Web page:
Self-feeding for children aged 0-6 months

Self-feeding for children aged 0-6 months

27 May, 2020

Self-feeding: part 1

It has been 2 weeks between blogs as life has gotten busy with our beginning the change back to in rooms from providing therapy exclusively by Telehealth    I thought we would have a change from gross motor development and talk about feeding   It is something we get asked about constantly, and as self-feeding involves gaining skills across all areas of development, we will discuss it over a few blog posts.
Self-feeding is an important and complex skill that includes a variety of reflexes, oral-motor, fine motor and gross motor skills, as well as sensory skills. As babies develop and meet new milestones in these areas, so do their feeding skills.
 
Deb’s key takeaways:
There are several areas of development needed for a baby to feed in the first 6 months.
These include:
General Motor Development
0-2 months
2-4 months
4-6 months
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Behaviour Development
Birth
2 months
3 months
4-6 months
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Specific feeding skills
As well as the general motor and behaviour skills described above, there are particular reflexes and oral motor skills (lip and jaw control) needed for feeding.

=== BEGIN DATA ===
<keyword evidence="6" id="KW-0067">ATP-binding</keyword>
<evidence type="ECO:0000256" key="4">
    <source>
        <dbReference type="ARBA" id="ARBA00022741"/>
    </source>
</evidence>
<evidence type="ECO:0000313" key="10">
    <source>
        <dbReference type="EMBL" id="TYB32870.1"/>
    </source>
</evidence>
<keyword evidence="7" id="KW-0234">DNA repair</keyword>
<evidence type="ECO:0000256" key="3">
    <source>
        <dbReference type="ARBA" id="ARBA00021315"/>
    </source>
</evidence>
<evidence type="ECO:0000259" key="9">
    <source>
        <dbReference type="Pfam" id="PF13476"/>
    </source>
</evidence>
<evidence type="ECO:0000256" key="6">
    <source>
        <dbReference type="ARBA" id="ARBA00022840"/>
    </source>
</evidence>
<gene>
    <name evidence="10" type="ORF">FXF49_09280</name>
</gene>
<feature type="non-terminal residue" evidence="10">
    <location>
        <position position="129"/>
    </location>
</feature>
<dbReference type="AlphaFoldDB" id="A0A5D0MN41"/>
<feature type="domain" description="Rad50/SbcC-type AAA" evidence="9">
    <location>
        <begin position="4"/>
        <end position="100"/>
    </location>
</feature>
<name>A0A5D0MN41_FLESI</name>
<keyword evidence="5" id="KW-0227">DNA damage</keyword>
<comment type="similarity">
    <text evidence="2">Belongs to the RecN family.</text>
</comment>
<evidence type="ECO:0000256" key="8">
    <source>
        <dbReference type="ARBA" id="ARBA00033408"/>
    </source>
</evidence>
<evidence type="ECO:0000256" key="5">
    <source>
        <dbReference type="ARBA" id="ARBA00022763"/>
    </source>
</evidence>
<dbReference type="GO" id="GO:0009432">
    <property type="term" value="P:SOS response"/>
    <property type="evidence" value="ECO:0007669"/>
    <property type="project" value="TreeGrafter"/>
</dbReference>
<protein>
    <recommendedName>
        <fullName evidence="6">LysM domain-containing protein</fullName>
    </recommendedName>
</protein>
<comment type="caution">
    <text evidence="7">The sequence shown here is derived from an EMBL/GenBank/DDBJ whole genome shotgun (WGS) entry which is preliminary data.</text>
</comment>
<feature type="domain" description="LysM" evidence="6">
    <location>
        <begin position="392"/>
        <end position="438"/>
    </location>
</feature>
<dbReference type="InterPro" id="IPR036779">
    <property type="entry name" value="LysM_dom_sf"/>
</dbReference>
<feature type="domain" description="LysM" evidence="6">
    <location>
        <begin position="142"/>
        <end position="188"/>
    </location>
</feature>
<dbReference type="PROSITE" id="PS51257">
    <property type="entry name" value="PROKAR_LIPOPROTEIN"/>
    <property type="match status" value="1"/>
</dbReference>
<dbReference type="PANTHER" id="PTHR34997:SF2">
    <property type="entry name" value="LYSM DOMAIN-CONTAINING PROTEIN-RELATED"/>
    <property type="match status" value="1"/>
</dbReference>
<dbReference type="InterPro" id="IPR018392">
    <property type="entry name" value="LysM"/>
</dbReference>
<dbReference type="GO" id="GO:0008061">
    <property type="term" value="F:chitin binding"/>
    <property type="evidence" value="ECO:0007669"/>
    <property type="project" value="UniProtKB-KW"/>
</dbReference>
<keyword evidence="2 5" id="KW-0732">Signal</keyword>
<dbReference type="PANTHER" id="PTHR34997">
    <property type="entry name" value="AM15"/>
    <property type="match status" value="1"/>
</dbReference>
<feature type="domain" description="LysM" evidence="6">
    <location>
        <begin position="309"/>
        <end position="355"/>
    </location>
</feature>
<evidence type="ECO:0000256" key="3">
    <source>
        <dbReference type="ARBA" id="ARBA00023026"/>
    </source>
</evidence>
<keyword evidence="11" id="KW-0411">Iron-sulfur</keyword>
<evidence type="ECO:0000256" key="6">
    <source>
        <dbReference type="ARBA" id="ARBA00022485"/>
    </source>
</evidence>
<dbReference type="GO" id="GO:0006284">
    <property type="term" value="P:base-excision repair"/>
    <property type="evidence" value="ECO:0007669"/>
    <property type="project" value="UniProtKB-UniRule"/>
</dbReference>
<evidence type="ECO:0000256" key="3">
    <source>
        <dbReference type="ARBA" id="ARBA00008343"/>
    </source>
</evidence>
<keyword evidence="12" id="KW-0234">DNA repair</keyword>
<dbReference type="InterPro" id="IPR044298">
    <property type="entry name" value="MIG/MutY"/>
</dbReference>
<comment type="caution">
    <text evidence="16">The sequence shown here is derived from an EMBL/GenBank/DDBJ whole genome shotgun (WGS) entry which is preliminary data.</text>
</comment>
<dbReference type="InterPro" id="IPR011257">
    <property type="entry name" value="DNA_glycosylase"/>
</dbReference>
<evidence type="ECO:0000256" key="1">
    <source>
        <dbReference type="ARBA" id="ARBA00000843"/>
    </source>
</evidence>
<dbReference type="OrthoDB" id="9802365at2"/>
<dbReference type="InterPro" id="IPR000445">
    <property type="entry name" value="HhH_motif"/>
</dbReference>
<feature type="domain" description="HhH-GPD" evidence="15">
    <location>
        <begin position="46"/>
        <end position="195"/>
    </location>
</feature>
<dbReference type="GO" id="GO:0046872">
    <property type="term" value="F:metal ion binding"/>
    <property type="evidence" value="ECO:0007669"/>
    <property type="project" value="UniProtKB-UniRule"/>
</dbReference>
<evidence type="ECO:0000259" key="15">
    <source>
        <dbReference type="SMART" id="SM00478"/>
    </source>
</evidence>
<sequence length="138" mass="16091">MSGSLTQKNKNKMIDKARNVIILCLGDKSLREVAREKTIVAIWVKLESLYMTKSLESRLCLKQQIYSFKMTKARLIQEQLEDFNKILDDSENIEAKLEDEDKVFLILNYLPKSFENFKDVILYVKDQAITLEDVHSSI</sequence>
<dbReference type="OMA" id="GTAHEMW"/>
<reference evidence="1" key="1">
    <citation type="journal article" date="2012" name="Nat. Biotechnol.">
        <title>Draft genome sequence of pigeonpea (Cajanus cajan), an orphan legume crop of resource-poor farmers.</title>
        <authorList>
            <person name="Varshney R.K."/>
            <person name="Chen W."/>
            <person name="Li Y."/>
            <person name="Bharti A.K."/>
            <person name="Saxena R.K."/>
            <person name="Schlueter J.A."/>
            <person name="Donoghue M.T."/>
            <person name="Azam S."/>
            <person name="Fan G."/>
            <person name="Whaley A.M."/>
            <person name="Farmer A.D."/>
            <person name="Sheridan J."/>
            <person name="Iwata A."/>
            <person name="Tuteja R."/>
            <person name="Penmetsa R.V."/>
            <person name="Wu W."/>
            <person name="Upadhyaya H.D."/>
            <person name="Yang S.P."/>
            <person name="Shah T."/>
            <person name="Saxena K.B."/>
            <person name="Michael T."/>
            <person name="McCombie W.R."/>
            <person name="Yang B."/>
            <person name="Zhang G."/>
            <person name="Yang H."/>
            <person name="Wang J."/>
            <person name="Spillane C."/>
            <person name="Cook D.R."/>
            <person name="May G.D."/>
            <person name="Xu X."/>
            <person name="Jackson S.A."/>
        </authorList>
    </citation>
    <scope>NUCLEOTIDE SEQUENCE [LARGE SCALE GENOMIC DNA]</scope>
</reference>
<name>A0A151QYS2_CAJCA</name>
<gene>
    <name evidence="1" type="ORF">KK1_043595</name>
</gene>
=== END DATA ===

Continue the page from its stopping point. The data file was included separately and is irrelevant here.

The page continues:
Reflexes 0 to 4 months 
Reflexes are automatic and accidental actions that the body does in response to different stimuli. Babies are born with several reflexes to help them find and attach to a nipple or teat to feed, while also protecting their airways. These include:
It’s amazing that newborns have these reflexes to help them feed safely!
Reflexes 4 to 6 months
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Oral-Motor Skills 0 to 4 months 
Babies develop their oral-motor skills from when they are still in the womb. Unborn babies have been seen to suck and swallow amniotic fluid from as early as 14-15 weeks in the womb. While in the womb, they also start experiencing different tastes and smells through the amniotic fluid.
Babies are on an all-milk diet from when they are born as their tongue movement is limited by the small space in their mouth up until around 4 months old. They may be drinking milk from the breast or from a bottle. In their first 4 months, you can expect to see some oral-motor skills developing that help them feed. These include:
Oral-Motor Skills 4-6 months
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Tips for successful feeding (how to help your baby with feeding):
Tips to encourage oral stimulation:
 
Possible signs of feeding/swallowing problems:
 
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In the first few months of your baby’s life, their feeding changes from reflex to controlled choice. They move from totally dependent on the breast or bottle to the beginning of solid foods between 4-6 months.
Babies are born with gut feelings, reflexes, and developmental skills to feed from birth. As they grow, these skills get better and develop, and you both are in for an experience of discovery and enjoyment.
If you have any concerns related to your baby’s feeding, contact your community nurse, lactation therapist, or GP.
Keep safe, happy, and well.
Deb
By Kristy Allison
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